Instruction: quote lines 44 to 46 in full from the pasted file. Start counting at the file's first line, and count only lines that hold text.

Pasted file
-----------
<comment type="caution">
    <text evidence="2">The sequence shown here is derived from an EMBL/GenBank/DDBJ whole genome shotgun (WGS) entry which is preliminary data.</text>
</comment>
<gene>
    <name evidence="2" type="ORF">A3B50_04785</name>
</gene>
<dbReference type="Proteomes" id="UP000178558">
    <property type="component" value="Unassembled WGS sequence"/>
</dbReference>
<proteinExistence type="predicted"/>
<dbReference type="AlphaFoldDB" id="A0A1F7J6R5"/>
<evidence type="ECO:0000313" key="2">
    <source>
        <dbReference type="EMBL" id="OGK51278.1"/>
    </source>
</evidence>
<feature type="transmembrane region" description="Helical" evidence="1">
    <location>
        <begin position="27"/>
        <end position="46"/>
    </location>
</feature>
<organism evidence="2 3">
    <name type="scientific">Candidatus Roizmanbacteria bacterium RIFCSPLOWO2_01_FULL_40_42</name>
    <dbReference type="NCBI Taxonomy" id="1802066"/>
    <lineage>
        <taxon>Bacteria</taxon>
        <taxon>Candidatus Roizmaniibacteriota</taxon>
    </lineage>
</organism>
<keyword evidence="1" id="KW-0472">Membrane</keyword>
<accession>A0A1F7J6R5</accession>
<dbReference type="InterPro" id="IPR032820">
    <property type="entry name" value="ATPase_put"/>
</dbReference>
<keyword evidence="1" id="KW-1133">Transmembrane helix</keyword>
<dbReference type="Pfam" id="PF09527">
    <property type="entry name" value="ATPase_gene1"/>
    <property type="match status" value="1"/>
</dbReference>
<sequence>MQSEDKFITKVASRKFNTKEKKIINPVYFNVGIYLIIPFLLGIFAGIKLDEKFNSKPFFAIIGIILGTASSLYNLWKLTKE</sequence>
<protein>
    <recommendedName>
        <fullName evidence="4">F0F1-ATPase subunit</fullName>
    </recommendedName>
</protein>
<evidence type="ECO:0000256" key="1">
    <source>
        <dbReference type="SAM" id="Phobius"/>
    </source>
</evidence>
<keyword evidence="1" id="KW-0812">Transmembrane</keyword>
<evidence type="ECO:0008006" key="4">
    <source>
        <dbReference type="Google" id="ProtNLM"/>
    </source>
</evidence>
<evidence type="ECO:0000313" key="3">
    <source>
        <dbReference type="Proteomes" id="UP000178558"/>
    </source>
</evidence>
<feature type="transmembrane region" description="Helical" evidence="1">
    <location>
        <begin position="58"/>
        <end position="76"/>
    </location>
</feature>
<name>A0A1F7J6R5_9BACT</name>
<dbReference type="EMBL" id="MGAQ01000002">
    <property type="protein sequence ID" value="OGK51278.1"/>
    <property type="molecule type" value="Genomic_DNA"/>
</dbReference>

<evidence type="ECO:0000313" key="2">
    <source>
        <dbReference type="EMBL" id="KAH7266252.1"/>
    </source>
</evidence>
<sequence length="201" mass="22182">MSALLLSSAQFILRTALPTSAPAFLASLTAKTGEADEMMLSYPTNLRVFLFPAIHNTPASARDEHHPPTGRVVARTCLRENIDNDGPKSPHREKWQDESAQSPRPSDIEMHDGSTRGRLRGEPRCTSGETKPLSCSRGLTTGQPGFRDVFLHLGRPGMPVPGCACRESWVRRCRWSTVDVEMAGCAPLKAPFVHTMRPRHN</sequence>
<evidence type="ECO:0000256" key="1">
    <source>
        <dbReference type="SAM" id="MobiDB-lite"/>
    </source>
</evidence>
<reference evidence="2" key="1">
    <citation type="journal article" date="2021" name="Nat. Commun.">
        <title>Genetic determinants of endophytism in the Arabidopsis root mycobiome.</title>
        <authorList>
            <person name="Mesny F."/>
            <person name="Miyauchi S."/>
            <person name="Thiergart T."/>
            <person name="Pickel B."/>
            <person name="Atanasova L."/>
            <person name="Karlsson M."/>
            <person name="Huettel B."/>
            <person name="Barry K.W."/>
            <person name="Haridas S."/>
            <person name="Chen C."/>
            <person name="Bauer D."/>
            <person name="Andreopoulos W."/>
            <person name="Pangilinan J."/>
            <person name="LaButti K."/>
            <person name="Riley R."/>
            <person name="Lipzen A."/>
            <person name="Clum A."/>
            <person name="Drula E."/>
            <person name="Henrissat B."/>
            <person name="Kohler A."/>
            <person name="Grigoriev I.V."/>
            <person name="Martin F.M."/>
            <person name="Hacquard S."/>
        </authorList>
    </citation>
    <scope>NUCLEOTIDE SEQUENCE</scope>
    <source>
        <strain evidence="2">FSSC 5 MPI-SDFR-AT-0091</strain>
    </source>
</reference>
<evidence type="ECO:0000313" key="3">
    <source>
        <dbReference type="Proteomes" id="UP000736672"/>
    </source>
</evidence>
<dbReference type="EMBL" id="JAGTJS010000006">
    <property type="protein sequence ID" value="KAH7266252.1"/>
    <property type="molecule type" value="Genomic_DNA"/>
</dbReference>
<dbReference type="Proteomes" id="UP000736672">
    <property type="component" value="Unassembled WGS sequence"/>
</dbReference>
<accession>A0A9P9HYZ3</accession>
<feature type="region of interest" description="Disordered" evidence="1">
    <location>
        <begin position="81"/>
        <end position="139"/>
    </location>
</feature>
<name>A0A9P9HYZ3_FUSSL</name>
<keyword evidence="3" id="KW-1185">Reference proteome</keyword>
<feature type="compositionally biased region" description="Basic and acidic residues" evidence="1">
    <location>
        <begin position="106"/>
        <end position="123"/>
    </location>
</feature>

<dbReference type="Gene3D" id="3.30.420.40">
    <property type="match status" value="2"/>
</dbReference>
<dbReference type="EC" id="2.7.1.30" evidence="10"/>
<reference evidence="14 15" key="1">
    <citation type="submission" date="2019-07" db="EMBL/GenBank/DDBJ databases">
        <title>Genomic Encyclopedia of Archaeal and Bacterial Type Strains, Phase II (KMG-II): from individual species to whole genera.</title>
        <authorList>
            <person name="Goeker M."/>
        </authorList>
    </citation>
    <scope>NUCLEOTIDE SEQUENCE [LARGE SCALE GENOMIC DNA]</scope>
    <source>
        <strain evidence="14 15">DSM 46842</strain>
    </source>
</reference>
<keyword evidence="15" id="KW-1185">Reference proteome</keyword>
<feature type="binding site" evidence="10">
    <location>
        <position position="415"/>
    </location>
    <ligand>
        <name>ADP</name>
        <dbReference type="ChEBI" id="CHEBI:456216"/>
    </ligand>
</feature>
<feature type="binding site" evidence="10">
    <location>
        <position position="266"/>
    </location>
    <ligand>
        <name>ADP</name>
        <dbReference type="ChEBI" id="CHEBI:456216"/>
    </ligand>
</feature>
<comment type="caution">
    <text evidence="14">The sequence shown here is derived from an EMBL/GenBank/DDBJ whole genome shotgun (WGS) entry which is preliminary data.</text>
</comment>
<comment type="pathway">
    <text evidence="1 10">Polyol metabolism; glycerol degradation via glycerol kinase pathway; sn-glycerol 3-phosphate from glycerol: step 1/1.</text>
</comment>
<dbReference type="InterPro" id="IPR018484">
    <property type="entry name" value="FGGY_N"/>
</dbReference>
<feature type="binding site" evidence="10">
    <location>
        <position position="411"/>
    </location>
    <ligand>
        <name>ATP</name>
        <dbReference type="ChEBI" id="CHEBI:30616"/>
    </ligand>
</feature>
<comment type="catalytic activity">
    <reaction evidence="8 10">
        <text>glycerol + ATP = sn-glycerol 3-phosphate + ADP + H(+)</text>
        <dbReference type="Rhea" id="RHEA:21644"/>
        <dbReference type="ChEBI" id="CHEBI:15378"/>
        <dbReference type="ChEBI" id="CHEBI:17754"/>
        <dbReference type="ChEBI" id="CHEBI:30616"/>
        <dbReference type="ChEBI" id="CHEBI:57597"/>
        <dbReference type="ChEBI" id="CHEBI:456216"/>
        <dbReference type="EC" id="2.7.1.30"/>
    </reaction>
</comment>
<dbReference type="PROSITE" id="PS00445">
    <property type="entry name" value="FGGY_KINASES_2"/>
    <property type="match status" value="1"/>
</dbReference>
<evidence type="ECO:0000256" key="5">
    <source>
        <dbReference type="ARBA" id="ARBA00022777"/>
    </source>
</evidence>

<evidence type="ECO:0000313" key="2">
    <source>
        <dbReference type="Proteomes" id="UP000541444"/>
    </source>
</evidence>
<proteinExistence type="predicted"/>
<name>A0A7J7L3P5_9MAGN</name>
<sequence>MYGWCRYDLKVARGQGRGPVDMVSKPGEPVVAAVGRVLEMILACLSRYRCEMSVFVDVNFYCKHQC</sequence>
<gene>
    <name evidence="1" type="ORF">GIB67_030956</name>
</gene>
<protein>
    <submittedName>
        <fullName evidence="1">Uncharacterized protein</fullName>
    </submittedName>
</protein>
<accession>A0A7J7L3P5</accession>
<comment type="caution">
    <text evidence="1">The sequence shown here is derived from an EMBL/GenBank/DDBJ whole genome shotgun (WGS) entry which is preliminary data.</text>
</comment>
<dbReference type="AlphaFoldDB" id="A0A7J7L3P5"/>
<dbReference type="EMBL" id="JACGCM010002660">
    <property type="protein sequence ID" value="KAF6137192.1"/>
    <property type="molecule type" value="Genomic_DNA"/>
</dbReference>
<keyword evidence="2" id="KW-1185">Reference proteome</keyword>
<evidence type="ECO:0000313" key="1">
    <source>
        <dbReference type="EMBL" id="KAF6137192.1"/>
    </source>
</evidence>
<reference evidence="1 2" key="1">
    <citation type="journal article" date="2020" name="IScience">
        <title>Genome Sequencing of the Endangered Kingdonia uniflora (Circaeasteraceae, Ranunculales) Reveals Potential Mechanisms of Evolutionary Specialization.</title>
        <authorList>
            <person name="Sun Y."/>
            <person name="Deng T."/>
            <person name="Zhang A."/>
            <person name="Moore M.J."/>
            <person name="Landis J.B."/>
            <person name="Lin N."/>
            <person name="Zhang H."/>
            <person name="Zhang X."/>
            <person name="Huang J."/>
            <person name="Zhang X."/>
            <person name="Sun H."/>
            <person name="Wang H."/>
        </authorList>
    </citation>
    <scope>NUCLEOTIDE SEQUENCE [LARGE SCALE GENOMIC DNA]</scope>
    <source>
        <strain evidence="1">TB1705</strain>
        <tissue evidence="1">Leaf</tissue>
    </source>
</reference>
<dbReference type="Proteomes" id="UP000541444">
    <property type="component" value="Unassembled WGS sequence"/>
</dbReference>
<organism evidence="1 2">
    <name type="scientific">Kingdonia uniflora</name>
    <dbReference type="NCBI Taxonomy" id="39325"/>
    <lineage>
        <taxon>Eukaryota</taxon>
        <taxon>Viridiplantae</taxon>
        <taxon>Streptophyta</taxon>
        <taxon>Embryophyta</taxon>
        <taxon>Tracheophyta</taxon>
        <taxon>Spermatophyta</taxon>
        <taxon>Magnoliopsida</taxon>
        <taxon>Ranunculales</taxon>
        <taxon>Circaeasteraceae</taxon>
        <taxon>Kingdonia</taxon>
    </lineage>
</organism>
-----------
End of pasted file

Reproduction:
        <fullName evidence="4">F0F1-ATPase subunit</fullName>
    </recommendedName>
</protein>